Have you ever tried really hard—really gave something your best effort—all to have it not be enough? That was my fear at the end of my recent pregnancy. That although I was using all my self care know-how—especially incorporating a lot of natural movement and walking into my days—it wouldn’t be enough to bring about a spontaneous, unmedicated labor and a healthy baby.
Sometimes our best is not enough. There are often forces out of our control or full understanding that result in outcomes we would rather have avoided. But there are also so many factors we can control, like what we eat, how we move, which values we prioritize, and it is these that I like to focus on. This is a story in which I tried my best to give my body what it wanted, and in the end, despite my fears, it was enough.
By the time I went into labor, I was 41.5 weeks pregnant. Although I had reveled in the experience of growing a baby, I was ready to be done. I had been ready for weeks. Every day I wondered if today would be “the day.” Every day I tried to live as though it was the day before I’d have a baby. I was nourishing my body in all the ways I knew how, with good food, natural movement, and positive human interactions. And yet, my body kept waiting. I started to wonder what it was waiting for. Why wasn’t everything I was doing enough?
A big reason for my impatience, more than simply discomfort, was the 42 week deadline my midwives had. If I reached that point, they would no longer be allowed to care for me, and I’d have to go to a hospital for a chemical induction. When medications are used to jump start labor, rather than following your body as it is ready, you are essentially dragging your body through the process of giving birth. This can result in a longer labor, more complications, and increase the chance that further interventions will be used. Although there are times that a medical induction is better than waiting, I wanted to avoid this as much as possible.
Thankfully, I did finally go into labor on my own. Because I was able to follow my body through the process, it was a wonderful experience.
It started at noon when my water broke. Soon after, contractions began. Burning pain flowed in building waves through my watermelon-sized uterus. As I crouched in the bathtub at home, feeling the sensations in my abdomen increasing, I remembered a big takeaway I had from the birth of my first child: the importance of relaxing. I focused on relaxing through the growing intensity and did not allow myself to get overwhelmed by the thought that I could have hours of worse pain ahead of me. I took each moment as it came and put my attention on the breaks between contractions. After two hours, we went to the birth center where I was filled with a great relief. Relief at being here and not the hospital, relief that the moment to meet my child was coming at last. It was only a matter of time.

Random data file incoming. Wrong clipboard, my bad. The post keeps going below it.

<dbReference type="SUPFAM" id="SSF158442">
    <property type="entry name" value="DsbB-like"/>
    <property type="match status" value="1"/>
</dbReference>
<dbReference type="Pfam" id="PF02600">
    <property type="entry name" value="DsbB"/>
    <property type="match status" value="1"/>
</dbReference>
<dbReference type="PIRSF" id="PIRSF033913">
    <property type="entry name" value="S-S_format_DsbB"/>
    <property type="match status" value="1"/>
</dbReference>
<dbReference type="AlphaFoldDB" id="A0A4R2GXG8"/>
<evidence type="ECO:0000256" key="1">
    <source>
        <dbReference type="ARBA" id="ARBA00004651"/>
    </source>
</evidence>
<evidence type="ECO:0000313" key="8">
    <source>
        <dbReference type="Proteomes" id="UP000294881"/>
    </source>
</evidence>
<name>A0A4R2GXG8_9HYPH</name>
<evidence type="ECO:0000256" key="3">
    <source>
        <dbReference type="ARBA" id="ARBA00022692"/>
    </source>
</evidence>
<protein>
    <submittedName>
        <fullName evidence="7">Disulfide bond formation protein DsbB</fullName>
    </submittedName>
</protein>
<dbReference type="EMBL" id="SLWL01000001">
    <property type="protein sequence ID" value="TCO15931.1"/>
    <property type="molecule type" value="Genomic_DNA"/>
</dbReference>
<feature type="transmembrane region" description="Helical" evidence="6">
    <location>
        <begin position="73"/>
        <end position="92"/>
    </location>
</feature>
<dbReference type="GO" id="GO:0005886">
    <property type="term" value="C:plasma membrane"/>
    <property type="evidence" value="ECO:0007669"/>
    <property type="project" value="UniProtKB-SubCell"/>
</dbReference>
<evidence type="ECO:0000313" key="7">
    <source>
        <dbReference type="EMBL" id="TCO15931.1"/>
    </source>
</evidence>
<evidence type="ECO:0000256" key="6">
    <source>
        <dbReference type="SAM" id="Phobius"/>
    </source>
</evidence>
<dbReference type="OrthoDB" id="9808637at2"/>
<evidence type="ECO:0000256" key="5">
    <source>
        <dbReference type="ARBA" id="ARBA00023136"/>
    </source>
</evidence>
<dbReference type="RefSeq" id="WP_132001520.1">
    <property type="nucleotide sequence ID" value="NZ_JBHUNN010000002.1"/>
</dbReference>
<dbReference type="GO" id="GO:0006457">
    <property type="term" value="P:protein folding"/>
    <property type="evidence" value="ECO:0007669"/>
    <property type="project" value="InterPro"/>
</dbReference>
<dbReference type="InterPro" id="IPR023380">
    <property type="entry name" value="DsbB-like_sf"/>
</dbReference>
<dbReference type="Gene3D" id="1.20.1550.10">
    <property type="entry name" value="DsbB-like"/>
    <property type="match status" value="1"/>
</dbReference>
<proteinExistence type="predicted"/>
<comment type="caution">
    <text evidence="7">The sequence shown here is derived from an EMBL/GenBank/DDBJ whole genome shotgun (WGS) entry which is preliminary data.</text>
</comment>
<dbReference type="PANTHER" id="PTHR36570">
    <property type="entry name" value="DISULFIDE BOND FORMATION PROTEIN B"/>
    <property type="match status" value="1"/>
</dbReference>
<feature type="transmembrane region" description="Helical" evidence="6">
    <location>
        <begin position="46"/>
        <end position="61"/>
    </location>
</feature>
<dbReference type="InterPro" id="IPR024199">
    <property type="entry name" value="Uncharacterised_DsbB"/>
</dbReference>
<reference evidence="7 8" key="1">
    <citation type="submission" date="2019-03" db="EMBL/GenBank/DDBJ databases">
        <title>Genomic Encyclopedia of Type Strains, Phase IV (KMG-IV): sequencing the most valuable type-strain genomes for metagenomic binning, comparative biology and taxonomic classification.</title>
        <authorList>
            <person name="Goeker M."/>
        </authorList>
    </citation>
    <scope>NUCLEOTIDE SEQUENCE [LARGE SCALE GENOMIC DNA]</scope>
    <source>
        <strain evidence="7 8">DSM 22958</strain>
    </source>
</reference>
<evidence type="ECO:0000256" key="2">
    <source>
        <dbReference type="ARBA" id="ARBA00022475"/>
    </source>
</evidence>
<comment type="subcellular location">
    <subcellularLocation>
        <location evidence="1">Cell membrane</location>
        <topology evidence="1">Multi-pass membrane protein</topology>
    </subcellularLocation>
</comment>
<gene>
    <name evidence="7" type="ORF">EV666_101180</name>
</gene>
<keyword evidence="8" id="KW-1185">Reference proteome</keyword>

Again, I think the biggest thing that helped me was that I was able to let go and follow along with what my body wanted. I changed my position frequently, going with what felt right, knowing only that hunkering down in the same spot was not helpful. I was often on my hands and knees. I was in plenty of pain, but I spent my mental energy on the entire experience and not just the scary discomfort of it all. I was able to revel in the gloriously satisfying urge to push. Like an athlete triumphantly nearing the finish line, I was filled with both exhaustion and joy, impatience and patience, pain and relief. At 3:45, I had born a healthy nine-pound baby.
As the postpartum period gets underway and I reflect on my pregnancy and birth, I feel my efforts at a healthy lifestyle validated. While there are many factors out of my control, such as how long it took for my baby to be ready to be born, I think it was more than mere coincidence that I had a relatively swift labor and smooth recovery. A prominent feature in my pursuit of well-being is my varied movement diet in which I seek diversity of movement in all my daily activities from the positions in which I sit and rest, to how I obtain and make my meals, to how I raise my kid(s). This practice of natural movement played a big role in allowing me to most fully experience the process of growing another being. I was able to stay active, walking in the mountains and squatting in the garden, up until the day of my delivery. I was free to follow my impulse to be on my hands and knees for much of the 3.5 hours of labor. I was able to stay present and even enjoy the amazing experience of giving birth rather than dissociating from my body either mentally or with medications in order to endure this common but frightening human event.
Going forward, my positive birth story is going to empower me to keep trusting my body and to keep giving my best effort towards safeguarding my health. Looking into the eyes of my perfect, not-too-little baby, I feel like it’s worth it.